El Greco (1541 – 1614) was a mannerist painter. Known for his uniquely strange style, he was a large source of inspiration to the expressionists and cubists, centuries after he passed away. The figures painted by El Greco seem unnaturally elongated; their surroundings are twisted and constantly moving. Looking at El Greco’s work gives the viewer a glimpse into a strange world, inhabited by saints, martyrs, and, often, Christ himself.
El Greco’s role in the story of ‘De protodood in zwarte haren’ is implicit, yet vital. Pedro and his companions Béatrice and Charles Charron visit the Cathedral of Toledo, which is home to ‘The Disrobing of Christ’ (1577 – 1579): one of El Greco’s most enchanting paintings. The work shows Jesus Christ being prepared for his crucifixion. The stretched-out figure of Christ is seen wearing a red robe, which is about to be taken off by the man standing to the right of him. Christ looks away from the chaos he is the center of, as though he has already left his earthly body. He is looking towards the sky, towards the divine, gradually moving away from the contingence of life.
‘The Disrobing of Christ’ (1577-1579) was made by El Greco for the Cathedral of Toledo, where it can be found in the sacristy.
The aforementioned sense of moving toward the divine is echoed in the novel, where El Greco’s painting becomes Pedro’s first encounter with the spiritual in art. The witnessing of ‘The Disrobing of Christ’ is what art theorist and expressionist painter Wassily Kandinsky (1866 – 1944) would have called spiritual bread: it feeds Pedro’s soul and guides him towards the discovery of modernism, the art movement he will ultimately use to attempt to deconstruct physical reality. The holy aspect of ‘The Disrobing of Christ’ is emphasised by the fact that Pedro’s primary encounter with it is during a vision he has whilst entering the cathedral.
After the vision, Pedro walks towards the sacristy, in order to experience the actual painting. Béatrice Charron appears behind him and startles him. She seductively approaches Pedro and tells him to paint her naked body once they arrive in Paris. Pedro, who is both confused and frightened, slowly walks away from her, towards the painting behind him.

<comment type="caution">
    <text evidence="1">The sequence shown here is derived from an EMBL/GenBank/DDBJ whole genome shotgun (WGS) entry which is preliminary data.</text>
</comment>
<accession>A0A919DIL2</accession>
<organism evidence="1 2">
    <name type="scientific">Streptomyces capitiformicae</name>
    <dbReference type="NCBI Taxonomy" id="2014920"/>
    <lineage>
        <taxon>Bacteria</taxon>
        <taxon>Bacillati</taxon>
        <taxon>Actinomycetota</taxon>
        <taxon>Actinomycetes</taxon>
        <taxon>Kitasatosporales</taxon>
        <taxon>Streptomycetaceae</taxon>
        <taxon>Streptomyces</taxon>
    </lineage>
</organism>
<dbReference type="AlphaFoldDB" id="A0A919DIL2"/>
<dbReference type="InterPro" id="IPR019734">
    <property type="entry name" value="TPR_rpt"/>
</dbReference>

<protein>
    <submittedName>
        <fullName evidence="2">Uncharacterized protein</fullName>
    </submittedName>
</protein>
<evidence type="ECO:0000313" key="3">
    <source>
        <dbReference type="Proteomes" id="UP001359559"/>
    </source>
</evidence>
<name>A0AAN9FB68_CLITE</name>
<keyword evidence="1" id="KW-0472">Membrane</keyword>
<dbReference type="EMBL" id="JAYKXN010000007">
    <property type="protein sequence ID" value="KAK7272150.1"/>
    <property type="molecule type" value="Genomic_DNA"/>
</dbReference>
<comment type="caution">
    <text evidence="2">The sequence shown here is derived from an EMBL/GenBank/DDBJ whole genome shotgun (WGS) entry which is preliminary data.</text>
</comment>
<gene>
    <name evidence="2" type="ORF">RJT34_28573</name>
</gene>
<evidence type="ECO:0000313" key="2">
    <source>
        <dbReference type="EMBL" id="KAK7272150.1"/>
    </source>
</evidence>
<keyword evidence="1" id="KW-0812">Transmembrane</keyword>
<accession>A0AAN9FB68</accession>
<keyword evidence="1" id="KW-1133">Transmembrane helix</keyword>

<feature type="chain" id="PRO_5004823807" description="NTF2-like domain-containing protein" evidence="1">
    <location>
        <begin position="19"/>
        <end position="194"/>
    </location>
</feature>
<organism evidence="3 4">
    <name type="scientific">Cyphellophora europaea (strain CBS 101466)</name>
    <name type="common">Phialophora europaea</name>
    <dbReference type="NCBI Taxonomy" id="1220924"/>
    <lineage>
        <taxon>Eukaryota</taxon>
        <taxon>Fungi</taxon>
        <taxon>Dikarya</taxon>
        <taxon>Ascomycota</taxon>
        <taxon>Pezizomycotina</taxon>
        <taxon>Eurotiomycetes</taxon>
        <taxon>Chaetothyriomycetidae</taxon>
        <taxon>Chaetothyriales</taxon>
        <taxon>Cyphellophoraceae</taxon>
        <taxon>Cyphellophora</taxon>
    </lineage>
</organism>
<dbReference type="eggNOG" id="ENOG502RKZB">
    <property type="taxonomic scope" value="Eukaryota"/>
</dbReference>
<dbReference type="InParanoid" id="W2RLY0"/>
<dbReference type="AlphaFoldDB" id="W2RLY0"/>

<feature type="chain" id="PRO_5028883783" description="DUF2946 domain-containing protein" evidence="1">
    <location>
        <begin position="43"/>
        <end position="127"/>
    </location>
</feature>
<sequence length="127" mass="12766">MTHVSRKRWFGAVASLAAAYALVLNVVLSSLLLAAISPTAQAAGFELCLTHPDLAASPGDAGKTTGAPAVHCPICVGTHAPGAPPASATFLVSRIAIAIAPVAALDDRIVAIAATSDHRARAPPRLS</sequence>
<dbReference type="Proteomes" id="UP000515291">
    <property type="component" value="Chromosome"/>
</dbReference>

The fact that Pedro is caught between the sexual energy of a young woman and the holy painting by El Greco has symbolic significance. The sexual transgressions Béatrice instigates inside Pedro’s mind are a reference to George Bataille’s (1897 – 1962) ‘L’Érotisme’ (1957), in which sexuality, death and the divine are interconnected by acts of transgression. Sexual fantasies, as expressed by Béatrice Charron, push Pedro away from the disappointing banalities of real life, bringing him closer towards an idealised word; an abstraction. Thus, through Béatrices words and movements, Pedro moves towards the painting, metaphorically incorporating himself into it, becoming Christ.
‘Transverberation of Saint Theresa’ (1647–1652) (detail), by Gian Lorenzo Bernini (1598 – 1680). This image, which is used to Bataille in L’Erotisme (1957), is a prime example of spiritual extasy fused with eroticism and physical suffering.
The composition of the song ‘El Greco in Toledo’ is both estranging and destructive. It is a symbolic revelation, a spiritual trumpet, blown in order to invoke a feeling of spiritual abstraction. The lyrics make reference to Amdusias/Amducias: one of the 72 spirits of Solomon, mentioned in the Ars Goetia: a 17th-century grimoire on demonology. Amdusias is a great duke of Hell, who has the power to cause trumpets and other musical instruments to be heard and not seen. Amdusias is credited as being the demon in charge of the cacophonous music that is played in Hell.
‘‘Amduscias a great and a strong duke, he commeth foorth as an unicorne, when he standeth before his maister in humane shape, being commanded, he easilie bringeth to passe, that trumpets and all musicall instruments may be heard and not seene, and also that trees shall bend and incline, according to the conjurors will, he is excellent among familiars, and hath nine and twentie legions.’’
Quote from the ‘Ars Goetia’, mid 17th-century
The demon Amdusias resides in Jinnestan, the capital of which is named the City of Jewels. The mentioning of blaring trumpets throughout the City of Jewels is also a reference to the city of Toledo; the Cathedral of Toledo is filled with overwhelmingly expensive Baroque ornaments and sculptures. As Pedro travels further up north, so does the cacophony of his unseen abstraction.
Revelation of secrets
Modernism, hidden within the passion
Throughout the south and north
The trumpets of Amdusias blare
Sounds within the City of Jewels
Taken from ‘El Greco in Toledo’
Actual recordings of the ambience inside the Cathedral of Toledo were recorded for ‘Zwart vierkant’ by the band. Both the sounds of the one-armed clock and the sacristy were used in the album. The use of the latter is a minimal recording, with not much more than silence and the respectful whispering of visitors inside the cathedral, but its usage is of more of a symbolic and spiritual nature. For a brief moment, it sonically puts the listener in front of one of El Greco’s most impressive paintings.
The Toledo scenes in ‘De protodood in zwarte haren’ were edited and partly re-written during a stay in the Hotel Santa Isabel in Toledo: a 15th-century building, only two minutes away from the cathedral. The cathedral was visited daily for three days; actual routes were planned out to move the characters through the scene.
Portal of the Clock, inside the Cathedral of Toledo. This ‘amputated clock’ is mentioned in the lyrics to ‘El Greco in Toledo’.
Route walked by Pedro in ‘De protodood in zwarte haren’
Published 22-02-2020 by R. Wijlacker. All rights reserved.